By Dan Fleshler | February 27, 2010
Netanyahu’s decision to include two religious sites in the West Bank in a national Heritage Trail has provoked a predictable political firestorm. This gesture, involving Rachel’s tomb in Bethlehem and the burial place of the patriarchs in Hebron, is more than just another attempt by Netanyahu to placate his right wing. It also reveals something important about Israeli Jews’ attitudes towards other cultures both east and west of the Green Line.
Moshe Yaroni (the nom de plum of a left-wing American Jewish activist) has a valuable post on this point:
..The National Heritage list includes only Jewish sites. Sites which have significance to other faiths as well as Judaism are treated only in terms of their Jewish importance. So, what nation is it whose heritage is being claimed here? Obviously, the Jewish nation. That seems natural for the Jewish state, of course.
The problem is that while Israel may be the Jewish state, it is not only Jewish. One-fifth of its population is not Jewish, and they are a part of the state. This is not a small problem. As geographer Oren Yiftachel said, the exclusive nature of this Heritage Plan is “a small but very symbolic step to the effect that the dominant group is not capable of maturely including the other groups that live here… If the dominant group were surer of itself, then what would it care if they preserved the mosque in Be’er Sheva?”…
…The Jewish connection and Zionist claim to the “Land of Israel” or to the territory that was once known as “Palestine” is undeniably real. Yet no matter what historical period you look at, this was never an exclusively Jewish (or, in ancient days, Hebrew) land. What validated the Zionist claim was not that this land was exclusively “Jewish,” but that there was no other land that could credibly be connected to the Jews as a homeland…
…The issue at hand is very much the character of the Israeli state. Yiftachel’s point is crucial in its implications: Israel need not sacrifice its Jewish character nor its place as the worldwide center of Jewish self-determination and expression in order to embrace the other cultures that make up the fabric of the country. It can be both Jewish and multicultural.
Nor, for that matter, does Israel need to own all that is Jewish in the area to sustain itself. Without a doubt, any future that holds a workable permanent status agreement with the Palestinians cannot exclude Israeli-Jewish access to the Tomb of the Patriarchs. One of the most difficult memories to overcome in the Israeli mind is the period from 1948-1967 when Jews could not get to the holiest and most meaningful places in Jerusalem under Jordanian rule.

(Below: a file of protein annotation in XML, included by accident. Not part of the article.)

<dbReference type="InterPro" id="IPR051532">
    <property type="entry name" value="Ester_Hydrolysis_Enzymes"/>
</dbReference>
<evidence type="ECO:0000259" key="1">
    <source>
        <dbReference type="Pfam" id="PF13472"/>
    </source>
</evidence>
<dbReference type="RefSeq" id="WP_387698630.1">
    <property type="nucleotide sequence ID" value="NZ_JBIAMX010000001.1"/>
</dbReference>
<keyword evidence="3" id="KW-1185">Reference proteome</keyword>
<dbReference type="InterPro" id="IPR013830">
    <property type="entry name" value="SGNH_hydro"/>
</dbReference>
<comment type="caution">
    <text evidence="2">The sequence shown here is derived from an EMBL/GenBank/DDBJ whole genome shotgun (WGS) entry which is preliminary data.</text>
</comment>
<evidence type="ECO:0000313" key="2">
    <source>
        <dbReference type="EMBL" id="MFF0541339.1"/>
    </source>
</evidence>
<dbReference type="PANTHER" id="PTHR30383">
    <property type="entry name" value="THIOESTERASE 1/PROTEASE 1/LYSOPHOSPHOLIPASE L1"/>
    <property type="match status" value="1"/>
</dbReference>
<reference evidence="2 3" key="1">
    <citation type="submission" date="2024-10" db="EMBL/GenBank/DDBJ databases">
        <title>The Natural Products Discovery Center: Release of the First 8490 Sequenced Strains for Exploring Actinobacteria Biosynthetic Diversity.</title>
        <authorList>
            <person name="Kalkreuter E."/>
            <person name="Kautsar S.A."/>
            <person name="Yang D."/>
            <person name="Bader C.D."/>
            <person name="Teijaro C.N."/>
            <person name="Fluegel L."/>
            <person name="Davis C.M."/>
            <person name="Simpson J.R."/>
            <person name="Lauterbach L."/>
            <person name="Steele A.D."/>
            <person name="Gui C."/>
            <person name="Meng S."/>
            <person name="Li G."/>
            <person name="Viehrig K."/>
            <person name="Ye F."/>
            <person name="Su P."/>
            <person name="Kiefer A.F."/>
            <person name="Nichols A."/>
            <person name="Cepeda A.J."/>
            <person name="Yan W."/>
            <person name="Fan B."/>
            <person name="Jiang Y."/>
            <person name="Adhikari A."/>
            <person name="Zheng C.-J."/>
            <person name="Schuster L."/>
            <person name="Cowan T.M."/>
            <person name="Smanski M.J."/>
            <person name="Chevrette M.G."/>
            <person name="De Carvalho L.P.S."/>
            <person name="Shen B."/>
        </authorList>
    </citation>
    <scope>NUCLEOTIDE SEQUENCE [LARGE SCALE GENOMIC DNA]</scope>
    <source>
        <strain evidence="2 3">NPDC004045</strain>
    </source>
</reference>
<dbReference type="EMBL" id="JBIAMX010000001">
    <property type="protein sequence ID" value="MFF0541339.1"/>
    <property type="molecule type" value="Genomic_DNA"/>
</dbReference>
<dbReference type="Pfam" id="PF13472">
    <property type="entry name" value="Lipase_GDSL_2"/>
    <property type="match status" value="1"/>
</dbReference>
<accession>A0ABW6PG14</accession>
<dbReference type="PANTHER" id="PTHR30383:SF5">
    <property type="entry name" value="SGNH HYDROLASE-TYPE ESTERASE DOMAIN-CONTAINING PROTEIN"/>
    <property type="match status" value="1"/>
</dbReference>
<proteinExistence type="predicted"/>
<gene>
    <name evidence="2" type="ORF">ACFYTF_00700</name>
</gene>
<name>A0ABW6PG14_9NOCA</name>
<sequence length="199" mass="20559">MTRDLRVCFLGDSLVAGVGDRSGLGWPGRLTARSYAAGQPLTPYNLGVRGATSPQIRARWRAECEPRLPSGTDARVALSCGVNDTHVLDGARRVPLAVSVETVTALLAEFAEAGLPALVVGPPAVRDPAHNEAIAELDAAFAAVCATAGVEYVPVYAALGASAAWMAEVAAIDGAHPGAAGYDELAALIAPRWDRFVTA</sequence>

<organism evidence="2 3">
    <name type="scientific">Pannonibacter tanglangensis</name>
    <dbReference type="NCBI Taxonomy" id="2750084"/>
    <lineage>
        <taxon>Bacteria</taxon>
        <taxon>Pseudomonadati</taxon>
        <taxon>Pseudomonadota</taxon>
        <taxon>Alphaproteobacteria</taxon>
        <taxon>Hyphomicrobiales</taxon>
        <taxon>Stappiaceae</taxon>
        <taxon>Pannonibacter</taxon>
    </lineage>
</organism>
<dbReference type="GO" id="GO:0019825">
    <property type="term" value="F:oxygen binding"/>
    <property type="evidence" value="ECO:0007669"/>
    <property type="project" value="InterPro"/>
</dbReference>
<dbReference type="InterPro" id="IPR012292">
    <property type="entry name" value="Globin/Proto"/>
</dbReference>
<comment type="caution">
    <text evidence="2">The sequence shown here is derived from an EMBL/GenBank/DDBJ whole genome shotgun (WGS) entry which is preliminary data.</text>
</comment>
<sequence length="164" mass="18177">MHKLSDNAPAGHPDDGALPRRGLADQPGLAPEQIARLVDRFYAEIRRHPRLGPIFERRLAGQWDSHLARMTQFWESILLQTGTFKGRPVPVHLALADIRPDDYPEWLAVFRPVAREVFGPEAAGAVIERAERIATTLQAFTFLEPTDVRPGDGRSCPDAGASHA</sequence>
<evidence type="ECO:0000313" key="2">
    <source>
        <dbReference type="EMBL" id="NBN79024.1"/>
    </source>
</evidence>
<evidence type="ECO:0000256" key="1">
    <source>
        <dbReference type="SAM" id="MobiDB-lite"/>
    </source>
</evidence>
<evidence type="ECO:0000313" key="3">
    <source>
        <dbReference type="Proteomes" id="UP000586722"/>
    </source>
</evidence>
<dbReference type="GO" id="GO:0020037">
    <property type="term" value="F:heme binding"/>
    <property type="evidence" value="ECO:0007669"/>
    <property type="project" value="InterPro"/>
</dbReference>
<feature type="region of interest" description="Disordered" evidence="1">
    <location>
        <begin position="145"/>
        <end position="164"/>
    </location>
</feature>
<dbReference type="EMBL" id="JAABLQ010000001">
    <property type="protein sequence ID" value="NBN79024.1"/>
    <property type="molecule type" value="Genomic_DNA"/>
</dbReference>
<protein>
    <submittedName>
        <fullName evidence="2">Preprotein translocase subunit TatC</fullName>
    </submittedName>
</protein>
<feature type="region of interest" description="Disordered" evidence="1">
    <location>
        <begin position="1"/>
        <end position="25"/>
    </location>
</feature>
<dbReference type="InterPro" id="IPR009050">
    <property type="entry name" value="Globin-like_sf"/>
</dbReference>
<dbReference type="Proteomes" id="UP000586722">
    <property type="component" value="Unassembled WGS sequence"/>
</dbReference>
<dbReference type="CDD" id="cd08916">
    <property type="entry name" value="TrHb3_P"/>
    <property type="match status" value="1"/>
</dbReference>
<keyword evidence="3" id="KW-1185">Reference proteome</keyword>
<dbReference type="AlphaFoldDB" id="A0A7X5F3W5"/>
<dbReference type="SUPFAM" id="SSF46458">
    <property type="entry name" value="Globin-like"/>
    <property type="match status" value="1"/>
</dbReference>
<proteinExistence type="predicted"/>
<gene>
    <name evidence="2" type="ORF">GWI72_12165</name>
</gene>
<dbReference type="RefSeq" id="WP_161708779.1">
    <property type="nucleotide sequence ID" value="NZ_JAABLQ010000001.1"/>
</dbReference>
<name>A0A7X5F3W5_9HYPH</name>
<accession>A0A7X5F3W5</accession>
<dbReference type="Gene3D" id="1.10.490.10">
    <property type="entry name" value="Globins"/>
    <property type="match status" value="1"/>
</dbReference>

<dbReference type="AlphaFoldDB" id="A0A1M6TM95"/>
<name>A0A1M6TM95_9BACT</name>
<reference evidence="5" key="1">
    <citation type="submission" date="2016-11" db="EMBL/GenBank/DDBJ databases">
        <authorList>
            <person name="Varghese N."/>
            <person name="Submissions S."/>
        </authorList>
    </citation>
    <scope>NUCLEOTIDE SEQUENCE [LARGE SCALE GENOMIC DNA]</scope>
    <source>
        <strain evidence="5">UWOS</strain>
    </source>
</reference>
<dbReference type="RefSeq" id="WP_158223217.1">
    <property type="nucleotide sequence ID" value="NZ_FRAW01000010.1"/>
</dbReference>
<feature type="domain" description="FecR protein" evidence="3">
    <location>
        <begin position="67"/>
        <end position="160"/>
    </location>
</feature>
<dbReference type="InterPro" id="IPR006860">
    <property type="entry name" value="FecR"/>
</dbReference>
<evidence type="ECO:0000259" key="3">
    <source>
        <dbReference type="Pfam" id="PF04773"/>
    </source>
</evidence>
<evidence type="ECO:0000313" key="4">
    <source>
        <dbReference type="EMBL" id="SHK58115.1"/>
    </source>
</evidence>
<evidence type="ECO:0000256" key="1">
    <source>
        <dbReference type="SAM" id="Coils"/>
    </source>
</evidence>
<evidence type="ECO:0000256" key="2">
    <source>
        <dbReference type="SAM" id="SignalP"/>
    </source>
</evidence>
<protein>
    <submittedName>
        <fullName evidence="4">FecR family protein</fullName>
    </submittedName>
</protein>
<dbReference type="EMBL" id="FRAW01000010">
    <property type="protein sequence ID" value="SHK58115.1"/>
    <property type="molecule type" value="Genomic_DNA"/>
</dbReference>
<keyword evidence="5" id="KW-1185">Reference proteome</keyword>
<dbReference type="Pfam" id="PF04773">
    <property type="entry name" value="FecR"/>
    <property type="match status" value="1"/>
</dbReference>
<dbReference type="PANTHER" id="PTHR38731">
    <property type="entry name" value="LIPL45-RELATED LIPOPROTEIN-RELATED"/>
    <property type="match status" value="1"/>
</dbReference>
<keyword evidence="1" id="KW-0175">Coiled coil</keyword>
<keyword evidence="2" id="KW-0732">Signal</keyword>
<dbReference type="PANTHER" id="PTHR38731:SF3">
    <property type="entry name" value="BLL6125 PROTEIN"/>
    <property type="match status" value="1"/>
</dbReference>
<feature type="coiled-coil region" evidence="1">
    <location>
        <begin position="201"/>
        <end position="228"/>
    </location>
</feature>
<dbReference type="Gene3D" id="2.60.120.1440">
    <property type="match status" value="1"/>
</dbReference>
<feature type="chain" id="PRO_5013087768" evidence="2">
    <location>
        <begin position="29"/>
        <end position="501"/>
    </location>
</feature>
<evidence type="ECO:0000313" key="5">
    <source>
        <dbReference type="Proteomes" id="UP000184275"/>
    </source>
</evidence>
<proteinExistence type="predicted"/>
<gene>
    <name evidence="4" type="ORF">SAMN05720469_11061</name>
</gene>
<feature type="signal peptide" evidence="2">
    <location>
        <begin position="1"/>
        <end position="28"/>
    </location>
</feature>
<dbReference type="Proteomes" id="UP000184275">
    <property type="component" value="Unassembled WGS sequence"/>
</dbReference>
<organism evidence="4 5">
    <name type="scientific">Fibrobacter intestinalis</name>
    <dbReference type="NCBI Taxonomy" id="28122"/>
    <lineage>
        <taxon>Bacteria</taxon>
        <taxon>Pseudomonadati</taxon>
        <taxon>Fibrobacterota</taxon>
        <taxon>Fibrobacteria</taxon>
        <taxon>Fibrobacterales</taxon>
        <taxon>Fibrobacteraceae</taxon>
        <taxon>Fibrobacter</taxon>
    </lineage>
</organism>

If Israel needs international guarantees backed by the United States to ensure that access, then it should have them. Just as Israel is responsible to ensure that Christians can get to Nazareth or Tiberias (or, at this time, to the Via Dolorosa), the Palestinians must be responsible for Jewish access to the Tomb of the Patriarchs.
Yiftachel’s point is that Israel is now a strong and established country and society. It must overcome its own insecurities and accept that the state is multicultural, with a Jewish majority that sets a tone for the country.
In the same ecumenical spirit, Avraham Burg has a suggestion:
Netanyahu could not even think of the possibility of cooperation in the Cave of the Patriarchs, because just like many others he cannot enjoy the siteâ€™s sanctity if local Muslims sanctify the graves of our shared forefathers…
What would happen, or more accurately, would anything bad happen had Israelâ€™s prime minister called Palestineâ€™s president and said: â€œMy friend, at this time we are about to resume negotiations. Letâ€™s do something symbolic and significant together. Letâ€™s jointly renovate the Cave of the Patriarchs, the synagogue, and the mosque, and change the access and worship procedures at the site so that it will change from a controversial place to a symbol of peace, dialogue, and friendship in the spirit of Abraham, the forefather of both nations.â€
Is this groundless? Is it impossible? Is it too foolish? I donâ€™t think so. Itâ€™s a matter of psychology and religious zealotry that has taken over the political thought process of Israelâ€™s prime minister too.
However, itâ€™s not too late yet. Some people sanctify sites and stones. I respect their faith but this faith does not have to come at the expense of others or, heaven forbid, claim human life. Itâ€™s still possible to do it differently.